Fix: You can attempt to replace the spring and restring the recoil. If it does not work because other components in your recoil are damaged such as the clips or pulley, you are better off just replacing the recoil assembly.

14. Bad Craftsman Ignition Coil  

The ignition coil provides voltage to the spark plug so it can fire and start the engine. The engine will not start if the spark plug isn’t able to fire.   

Fix: After you verified your spark plug is in good condition, check the continuity of your ignition coil using an multimeter. Replace the ignition coil if you find a break in the continuity.  

15. Bad Starter Solenoid on Your Craftsman Mower

A lawn mower solenoid is an electromagnetic switch that is like an on-off switch that actuates the starter motor to turn over the engine. A click or hum when turning your ignition key is an indication to check your solenoid. Another indication your riding mower solenoid may be bad is when a wire attached to your solenoid gets hot and begins to smoke or melt.

Fix: Test your Craftsman mower solenoid by following the steps here. Replace your solenoid if it is found to be bad.

16. Faulty Charging System on Your Craftsman Mower  

The charging system can drain the battery and cause your Craftsman mower to not start. A bad stator or alternator can be the problem. I show steps on how to test your charging system hereOpens in a new tab. using an ohm meter.  

Fix: If you find the problem is in your charging system, have a small engine mechanic identify what is the actual cause of the failure. It could be several different items and you will just be guessing at the problem which gets pretty expensive.  

17. Incorrect Operating Procedure to Start Your Craftsman Mower 

There are specific instructions for starting different types of Craftsman mowers. A reason these specific procedures are put in place is for safety reasons. For example, push mowers use a safety bar to recognize the operator. Riding mowers use a seat switch to confirm the operator is still on the mower. They also use a brake switch that can fail to allow the mower to start if the brake is not engaged. 

Fix: Refer to your Craftsman operating manual to ensure you are operating your lawn mower correctly, so you don’t set off the safety features that shut off your lawn mower. 

Related Items

Craftsman Lawn Mower Stops Running

Many items that prevent a lawn mower from starting are also reasons why your Craftsman may die when cutting your lawn. There are additional items to check if you are experiencing this problem. Read my article “Why Your Craftsman Dies & How to Fix“.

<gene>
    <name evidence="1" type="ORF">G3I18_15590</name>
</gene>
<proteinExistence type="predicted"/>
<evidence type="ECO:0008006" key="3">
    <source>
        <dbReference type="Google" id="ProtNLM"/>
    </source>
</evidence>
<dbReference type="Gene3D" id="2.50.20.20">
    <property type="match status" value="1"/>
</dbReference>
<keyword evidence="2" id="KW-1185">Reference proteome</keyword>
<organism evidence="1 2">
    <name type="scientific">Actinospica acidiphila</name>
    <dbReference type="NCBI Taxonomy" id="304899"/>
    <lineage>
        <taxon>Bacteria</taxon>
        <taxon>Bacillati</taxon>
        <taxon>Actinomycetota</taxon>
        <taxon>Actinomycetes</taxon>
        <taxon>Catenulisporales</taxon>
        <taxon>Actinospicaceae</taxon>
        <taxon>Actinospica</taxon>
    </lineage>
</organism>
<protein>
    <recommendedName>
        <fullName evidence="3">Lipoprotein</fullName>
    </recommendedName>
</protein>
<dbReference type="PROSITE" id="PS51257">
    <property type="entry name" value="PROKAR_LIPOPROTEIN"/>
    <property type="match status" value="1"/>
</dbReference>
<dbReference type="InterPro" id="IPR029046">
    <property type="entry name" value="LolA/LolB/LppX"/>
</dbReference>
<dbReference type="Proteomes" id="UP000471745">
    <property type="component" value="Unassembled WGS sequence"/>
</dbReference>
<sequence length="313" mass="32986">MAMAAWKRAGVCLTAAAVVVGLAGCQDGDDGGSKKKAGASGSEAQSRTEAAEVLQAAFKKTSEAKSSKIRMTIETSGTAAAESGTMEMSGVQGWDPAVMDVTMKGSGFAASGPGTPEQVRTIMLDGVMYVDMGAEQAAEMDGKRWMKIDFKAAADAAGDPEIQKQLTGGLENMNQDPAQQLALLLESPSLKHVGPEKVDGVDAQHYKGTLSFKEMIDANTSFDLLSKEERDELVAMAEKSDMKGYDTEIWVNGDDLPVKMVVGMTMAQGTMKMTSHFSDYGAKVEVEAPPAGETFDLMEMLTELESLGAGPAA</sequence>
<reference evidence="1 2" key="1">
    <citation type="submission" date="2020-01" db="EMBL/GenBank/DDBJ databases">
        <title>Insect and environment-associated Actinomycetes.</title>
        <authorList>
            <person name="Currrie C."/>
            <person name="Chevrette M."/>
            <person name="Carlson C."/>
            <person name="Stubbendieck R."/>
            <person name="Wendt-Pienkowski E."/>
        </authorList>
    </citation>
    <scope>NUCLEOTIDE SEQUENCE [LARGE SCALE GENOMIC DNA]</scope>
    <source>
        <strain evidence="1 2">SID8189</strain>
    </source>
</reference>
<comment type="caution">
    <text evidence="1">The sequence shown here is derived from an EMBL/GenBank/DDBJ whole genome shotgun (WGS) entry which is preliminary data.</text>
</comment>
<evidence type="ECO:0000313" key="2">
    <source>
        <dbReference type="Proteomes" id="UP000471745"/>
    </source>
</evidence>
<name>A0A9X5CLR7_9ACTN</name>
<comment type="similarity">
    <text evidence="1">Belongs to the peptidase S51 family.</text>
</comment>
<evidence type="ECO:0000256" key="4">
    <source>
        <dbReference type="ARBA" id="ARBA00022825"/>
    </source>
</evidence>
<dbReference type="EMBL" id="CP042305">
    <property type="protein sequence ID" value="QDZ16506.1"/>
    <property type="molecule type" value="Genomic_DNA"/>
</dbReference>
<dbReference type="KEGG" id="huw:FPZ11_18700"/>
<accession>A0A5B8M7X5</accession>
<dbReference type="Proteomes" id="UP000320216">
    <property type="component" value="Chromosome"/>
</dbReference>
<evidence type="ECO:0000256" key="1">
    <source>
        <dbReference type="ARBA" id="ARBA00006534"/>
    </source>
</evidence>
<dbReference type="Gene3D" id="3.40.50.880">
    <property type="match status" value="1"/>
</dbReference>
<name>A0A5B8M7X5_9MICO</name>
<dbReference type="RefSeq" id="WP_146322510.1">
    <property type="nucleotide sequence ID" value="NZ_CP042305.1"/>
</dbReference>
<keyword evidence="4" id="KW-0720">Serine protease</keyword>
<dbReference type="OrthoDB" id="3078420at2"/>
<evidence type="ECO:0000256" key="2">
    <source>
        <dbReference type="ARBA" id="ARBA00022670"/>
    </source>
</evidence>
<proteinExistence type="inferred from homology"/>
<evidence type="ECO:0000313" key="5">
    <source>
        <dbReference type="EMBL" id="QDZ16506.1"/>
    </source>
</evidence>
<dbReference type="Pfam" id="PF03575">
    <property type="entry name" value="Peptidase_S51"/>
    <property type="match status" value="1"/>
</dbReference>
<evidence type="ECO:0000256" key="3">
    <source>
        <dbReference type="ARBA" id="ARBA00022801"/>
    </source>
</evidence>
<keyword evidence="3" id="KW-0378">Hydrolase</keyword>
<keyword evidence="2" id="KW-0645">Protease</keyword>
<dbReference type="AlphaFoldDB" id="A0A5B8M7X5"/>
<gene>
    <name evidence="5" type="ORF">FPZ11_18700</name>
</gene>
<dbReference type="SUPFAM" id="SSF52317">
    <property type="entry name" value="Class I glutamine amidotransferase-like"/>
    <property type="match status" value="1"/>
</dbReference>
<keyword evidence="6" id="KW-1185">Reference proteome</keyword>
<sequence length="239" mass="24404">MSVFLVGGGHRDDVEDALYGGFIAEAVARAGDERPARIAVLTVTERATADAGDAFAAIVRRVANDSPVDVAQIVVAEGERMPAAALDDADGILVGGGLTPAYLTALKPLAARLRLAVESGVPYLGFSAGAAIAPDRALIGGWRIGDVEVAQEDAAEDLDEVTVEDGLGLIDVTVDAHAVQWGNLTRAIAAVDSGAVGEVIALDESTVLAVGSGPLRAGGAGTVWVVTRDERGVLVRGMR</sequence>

Craftsman Lawn Mower is Smoking

Another problem you can encounter with your Craftsman is the problem of your mower smoking. Smoking occurs when other substances burning in your fuel system or the engine gets hot and begins to burn oil. Find more information in “Why Your Craftsman is Smoking“.

My top items to keep on hand to service & troubleshoot your lawn mower

Socket & Allen Wrench SetOpens in a new tab. – Tool set needed to service & troubleshoot your mower problemsCarburetor CleanerOpens in a new tab. – Clean clogs & buildup in fuel system
MultimeterOpens in a new tab. – To check voltage, continuity & current to identify electrical problemsFuel StabilizerOpens in a new tab. – Stabilize & clean your fuel to minimize fuel system buildup
12-Volt Battery ChargerOpens in a new tab. – Battery/trickle charger to start your mower & slowly charge your batteryFilter WrenchOpens in a new tab. – Helps loosen your filter
Oil Drain PanOpens in a new tab. – To collect oil with spout to place in containers for disposalBattery Powered InflatorOpens in a new tab. – Keep your lawn mower tires inflated to prevent uneven cutting or steering issues

Powered Equipment Team

We're just a guy and a girl obsessed with outdoor power equipment! We are excited to share the knowledge and tips we have learned over our combined 55 years in the power equipment industry. We have both ran equipment dealerships and took pleasure in helping our customers everyday providing equipment repair, parts, purchasing, and business tips to our residential and commercial clients. We hope our blog will help you with your next purchase, repair, or project.

Recent Posts